Belt-operated carrier "Ruslan" is widely used in Russian Arctic. Photo: Transport-ttm.com

Made in Russia. Made for Arctic

In a bid to overcome mounting troubles connected with Western sanctions, the Russian Ministry of Industry and Trade presents a catalogue of national companies manufacturing equipment for Arctic usage.
March 24, 2017

The catalogue includes 650 companies, based all over the country, and delivering a wide range of goods and services. It will be presented at the upcoming major Arctic Forum in Arkhangelsk.

«It will be our main presentation project at the International Arctic Forum», Deputy Minister Vasily Osmakov says in a press release.

According to the ministry, the new publication is part of the Russian Government’s bid to replace foreign imports with domestic production, so-called «import substitution», a major policy priority following the U.S and EU sanction regimes against the country. 

The catalogue includes eight volumes and is available on the ministry website.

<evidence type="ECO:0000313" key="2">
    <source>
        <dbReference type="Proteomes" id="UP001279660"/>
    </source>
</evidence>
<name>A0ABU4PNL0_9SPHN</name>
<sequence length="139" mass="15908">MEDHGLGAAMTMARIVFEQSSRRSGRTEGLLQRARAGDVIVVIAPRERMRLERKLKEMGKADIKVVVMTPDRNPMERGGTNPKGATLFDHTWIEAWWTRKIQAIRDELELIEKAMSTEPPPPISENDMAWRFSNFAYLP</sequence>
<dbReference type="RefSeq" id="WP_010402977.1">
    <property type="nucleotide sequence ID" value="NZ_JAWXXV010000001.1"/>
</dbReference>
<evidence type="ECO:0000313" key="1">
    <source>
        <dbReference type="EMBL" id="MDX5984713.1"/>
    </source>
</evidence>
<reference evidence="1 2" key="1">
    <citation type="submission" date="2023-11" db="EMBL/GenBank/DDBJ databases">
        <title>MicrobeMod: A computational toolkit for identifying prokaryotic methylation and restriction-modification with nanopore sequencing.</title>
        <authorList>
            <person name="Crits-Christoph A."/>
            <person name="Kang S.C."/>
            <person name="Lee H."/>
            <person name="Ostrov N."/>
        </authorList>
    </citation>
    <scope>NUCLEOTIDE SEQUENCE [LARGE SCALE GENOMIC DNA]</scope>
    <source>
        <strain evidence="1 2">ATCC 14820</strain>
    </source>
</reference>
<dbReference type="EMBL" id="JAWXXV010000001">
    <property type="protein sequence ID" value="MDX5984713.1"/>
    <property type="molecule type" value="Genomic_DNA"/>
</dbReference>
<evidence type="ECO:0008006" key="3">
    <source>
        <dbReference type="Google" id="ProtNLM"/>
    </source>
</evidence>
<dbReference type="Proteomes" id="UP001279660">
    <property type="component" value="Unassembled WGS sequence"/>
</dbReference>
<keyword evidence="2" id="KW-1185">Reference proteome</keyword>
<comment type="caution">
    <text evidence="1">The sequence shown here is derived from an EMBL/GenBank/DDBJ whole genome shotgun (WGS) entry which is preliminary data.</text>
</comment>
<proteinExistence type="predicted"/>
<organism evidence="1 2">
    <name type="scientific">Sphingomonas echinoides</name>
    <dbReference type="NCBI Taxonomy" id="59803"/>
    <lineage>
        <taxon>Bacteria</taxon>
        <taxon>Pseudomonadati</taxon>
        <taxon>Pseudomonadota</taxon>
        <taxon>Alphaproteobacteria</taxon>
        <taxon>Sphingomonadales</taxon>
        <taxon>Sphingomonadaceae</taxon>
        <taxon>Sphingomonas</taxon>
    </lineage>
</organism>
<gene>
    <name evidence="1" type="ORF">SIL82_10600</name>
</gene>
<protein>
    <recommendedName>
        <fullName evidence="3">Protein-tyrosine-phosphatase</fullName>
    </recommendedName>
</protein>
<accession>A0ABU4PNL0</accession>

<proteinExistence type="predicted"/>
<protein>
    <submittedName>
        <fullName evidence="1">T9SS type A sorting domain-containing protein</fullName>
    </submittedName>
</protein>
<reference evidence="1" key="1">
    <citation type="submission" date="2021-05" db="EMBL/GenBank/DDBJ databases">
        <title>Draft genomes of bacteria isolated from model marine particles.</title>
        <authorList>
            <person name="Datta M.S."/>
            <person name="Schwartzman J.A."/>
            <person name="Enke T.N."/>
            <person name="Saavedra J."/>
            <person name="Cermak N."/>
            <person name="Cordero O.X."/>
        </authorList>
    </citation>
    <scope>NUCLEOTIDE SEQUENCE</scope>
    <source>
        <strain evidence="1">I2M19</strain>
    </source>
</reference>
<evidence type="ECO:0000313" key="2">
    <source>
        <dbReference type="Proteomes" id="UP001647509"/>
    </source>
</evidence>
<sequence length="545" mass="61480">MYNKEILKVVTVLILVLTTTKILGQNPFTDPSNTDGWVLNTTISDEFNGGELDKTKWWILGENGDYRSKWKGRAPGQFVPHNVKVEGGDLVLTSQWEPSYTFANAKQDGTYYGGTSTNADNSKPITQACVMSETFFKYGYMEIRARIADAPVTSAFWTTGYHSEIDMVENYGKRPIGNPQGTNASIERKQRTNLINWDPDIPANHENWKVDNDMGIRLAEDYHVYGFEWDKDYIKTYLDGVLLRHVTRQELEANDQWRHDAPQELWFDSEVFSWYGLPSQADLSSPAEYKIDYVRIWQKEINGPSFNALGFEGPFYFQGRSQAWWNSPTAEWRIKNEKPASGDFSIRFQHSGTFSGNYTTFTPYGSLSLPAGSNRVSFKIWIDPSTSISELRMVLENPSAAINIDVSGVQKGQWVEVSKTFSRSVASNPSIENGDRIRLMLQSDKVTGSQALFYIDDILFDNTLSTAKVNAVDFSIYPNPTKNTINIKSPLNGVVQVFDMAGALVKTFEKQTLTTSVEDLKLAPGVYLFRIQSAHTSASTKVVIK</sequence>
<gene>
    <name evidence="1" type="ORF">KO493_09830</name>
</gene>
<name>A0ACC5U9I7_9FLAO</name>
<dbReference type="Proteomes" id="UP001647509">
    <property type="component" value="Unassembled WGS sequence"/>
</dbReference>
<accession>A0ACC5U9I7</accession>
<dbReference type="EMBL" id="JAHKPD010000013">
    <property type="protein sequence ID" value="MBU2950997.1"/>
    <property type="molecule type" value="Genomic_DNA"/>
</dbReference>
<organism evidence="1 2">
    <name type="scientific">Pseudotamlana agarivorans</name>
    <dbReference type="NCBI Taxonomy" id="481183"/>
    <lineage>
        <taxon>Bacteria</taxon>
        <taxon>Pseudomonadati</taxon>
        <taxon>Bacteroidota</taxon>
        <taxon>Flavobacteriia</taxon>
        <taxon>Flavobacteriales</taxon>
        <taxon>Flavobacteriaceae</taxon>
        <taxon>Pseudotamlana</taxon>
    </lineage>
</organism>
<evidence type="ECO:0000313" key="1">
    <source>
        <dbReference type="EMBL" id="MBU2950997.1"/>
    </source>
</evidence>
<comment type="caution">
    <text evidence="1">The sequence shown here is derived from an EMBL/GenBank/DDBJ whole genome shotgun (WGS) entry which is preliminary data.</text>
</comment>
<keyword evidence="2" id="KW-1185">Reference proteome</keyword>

«The Ministry plans to continue its work to create domestic equipment and technology within fields like radio electronics, cars and machinery, shipbuilding and the oil and gas industry», a ministry representative underlines. It will promote joint action in the development of key Arctic investments and infrastructure projects, he argues.

Meanwhile, not all Russian companies are satisfied with the much-promoted government import-substitution efforts.

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A leading representative of Rosgeologia, the Russian company doing seismic exploration, says to TASS that the import substitution program does not work for his field of activity.

«For mineral exploitation companies it is far more efficient to acquire import equipment for geological exploration than to themselves engage in scientific development as part of the import substitution program», says Sergey Kostyuchenko. 

According to the company representative, it will cost the Rosgeologia 70-80 million rubles to buy a French-made seismic station, while a domestically-made system takes two-three years to develop and costs between 300-400 rubles.

«Basically, the companies limit their use of domestic hardware and prefer to work with imported equipment and instruments […] for them it is simply hopeless to work with our [domestic] equipment».

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